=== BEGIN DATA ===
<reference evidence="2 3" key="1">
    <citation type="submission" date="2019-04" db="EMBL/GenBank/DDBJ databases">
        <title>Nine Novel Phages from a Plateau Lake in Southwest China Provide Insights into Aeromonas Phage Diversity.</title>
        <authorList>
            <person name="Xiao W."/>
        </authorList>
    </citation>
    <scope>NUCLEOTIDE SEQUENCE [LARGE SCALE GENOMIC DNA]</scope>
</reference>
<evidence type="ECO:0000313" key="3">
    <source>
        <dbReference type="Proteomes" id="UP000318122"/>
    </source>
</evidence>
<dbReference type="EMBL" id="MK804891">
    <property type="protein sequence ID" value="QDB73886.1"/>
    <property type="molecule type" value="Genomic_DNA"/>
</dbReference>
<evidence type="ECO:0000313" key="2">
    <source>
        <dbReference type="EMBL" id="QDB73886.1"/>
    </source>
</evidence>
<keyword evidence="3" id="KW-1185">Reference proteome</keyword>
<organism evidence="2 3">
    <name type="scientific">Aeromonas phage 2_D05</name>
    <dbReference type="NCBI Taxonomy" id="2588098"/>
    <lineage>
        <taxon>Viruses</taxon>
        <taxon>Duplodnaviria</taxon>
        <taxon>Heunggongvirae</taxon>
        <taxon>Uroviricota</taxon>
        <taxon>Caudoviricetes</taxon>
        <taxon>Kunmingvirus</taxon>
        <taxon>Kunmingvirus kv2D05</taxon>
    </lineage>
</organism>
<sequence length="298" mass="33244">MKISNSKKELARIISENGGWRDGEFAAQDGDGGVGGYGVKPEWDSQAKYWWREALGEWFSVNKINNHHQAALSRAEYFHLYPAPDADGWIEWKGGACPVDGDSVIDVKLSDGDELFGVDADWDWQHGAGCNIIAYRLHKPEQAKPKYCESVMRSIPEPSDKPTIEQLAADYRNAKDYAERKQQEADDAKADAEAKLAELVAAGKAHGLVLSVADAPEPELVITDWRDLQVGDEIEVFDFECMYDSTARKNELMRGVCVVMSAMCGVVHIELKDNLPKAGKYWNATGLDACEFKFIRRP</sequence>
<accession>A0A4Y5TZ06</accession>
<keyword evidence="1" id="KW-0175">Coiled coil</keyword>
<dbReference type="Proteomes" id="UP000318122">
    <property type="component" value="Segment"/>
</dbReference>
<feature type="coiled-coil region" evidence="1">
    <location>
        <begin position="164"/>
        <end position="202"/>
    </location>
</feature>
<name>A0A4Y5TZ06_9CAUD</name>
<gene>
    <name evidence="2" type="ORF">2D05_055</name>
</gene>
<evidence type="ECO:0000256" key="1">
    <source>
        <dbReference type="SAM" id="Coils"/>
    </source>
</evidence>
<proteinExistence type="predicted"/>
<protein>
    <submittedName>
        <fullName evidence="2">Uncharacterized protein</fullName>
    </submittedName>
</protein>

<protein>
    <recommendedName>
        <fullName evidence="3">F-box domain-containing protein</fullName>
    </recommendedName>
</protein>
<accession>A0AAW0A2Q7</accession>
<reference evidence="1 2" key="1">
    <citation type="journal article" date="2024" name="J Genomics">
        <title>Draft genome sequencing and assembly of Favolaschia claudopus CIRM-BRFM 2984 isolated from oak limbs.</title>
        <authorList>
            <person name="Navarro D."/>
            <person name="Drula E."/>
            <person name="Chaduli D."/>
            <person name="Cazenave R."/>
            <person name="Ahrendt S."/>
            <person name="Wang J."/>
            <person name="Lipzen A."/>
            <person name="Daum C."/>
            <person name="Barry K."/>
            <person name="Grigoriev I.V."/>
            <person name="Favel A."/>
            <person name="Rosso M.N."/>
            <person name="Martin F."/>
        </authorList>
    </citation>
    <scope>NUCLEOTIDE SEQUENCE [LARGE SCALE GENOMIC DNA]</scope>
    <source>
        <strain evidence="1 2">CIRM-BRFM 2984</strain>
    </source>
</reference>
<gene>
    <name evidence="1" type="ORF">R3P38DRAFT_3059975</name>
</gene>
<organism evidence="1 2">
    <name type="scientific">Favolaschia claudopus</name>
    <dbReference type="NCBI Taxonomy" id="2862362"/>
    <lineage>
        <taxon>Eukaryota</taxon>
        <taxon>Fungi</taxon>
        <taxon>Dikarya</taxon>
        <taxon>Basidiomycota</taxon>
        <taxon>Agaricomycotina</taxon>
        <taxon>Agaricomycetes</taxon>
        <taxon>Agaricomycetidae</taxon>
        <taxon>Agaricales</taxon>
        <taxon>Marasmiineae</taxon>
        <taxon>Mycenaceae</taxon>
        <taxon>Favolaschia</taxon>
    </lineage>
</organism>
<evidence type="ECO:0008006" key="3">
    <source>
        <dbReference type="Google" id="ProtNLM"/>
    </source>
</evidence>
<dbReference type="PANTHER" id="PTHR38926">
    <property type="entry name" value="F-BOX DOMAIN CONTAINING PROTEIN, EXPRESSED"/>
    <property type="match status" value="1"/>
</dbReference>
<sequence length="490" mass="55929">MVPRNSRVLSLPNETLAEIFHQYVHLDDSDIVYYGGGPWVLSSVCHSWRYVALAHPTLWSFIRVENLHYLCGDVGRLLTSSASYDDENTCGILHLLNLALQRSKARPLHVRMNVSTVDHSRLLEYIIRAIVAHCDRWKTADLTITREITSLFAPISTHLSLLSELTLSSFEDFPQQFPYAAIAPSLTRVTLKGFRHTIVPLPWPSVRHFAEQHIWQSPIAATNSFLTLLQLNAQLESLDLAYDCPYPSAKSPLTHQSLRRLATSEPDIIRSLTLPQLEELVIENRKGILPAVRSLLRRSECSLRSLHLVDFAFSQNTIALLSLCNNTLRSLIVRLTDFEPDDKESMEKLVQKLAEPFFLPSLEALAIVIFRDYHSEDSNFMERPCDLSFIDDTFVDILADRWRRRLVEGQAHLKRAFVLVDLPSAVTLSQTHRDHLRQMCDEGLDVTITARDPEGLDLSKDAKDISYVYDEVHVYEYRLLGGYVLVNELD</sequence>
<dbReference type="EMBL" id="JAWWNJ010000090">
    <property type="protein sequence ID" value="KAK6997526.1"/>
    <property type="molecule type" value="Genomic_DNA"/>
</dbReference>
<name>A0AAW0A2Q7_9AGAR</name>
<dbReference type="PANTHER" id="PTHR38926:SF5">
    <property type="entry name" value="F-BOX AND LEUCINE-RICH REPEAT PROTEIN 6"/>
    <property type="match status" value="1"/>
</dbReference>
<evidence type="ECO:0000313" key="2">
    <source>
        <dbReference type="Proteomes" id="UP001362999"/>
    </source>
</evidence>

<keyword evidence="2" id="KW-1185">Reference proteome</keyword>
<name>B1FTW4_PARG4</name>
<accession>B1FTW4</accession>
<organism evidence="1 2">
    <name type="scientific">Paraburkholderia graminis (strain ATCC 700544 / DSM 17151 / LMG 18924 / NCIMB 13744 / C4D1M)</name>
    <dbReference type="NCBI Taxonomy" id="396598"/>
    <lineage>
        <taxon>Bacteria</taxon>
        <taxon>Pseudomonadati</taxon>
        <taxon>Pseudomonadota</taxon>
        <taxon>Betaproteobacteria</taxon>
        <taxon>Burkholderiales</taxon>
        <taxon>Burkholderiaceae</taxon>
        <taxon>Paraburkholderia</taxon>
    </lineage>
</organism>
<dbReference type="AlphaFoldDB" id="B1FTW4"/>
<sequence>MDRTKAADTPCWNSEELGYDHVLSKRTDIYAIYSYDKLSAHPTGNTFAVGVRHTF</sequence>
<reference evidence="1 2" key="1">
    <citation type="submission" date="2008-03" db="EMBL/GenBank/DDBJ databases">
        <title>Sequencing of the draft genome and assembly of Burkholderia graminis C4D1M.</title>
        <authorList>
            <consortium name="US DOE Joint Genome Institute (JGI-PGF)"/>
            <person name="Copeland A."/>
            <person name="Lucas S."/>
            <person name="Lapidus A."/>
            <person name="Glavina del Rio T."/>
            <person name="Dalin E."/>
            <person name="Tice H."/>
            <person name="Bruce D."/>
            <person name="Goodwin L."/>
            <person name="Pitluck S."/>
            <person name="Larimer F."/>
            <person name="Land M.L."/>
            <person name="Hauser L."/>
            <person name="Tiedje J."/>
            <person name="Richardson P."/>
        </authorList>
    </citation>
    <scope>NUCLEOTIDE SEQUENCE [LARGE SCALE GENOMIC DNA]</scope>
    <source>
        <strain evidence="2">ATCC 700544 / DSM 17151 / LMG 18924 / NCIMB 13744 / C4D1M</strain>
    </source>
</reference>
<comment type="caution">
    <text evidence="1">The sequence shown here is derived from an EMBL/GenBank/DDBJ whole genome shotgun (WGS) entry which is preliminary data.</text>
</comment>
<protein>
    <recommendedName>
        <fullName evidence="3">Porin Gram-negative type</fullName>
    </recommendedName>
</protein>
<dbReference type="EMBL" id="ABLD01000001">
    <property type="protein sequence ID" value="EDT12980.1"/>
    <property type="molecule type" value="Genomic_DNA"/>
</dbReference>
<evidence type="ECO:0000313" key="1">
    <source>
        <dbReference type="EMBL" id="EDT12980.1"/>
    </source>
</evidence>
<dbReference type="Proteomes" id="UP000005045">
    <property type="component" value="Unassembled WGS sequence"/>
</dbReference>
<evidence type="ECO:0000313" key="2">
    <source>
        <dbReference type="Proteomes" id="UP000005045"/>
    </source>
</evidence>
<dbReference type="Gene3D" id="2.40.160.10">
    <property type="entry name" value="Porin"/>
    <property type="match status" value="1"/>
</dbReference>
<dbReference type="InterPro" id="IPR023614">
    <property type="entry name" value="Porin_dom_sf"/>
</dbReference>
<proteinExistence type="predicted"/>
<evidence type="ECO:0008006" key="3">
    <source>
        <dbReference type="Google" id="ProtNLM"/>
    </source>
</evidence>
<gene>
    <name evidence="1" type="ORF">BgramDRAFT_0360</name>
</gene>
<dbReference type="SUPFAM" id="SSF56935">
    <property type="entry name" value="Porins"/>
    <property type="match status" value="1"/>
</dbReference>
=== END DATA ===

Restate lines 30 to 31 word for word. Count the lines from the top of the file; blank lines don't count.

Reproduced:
        <taxon>Duplodnaviria</taxon>
        <taxon>Heunggongvirae</taxon>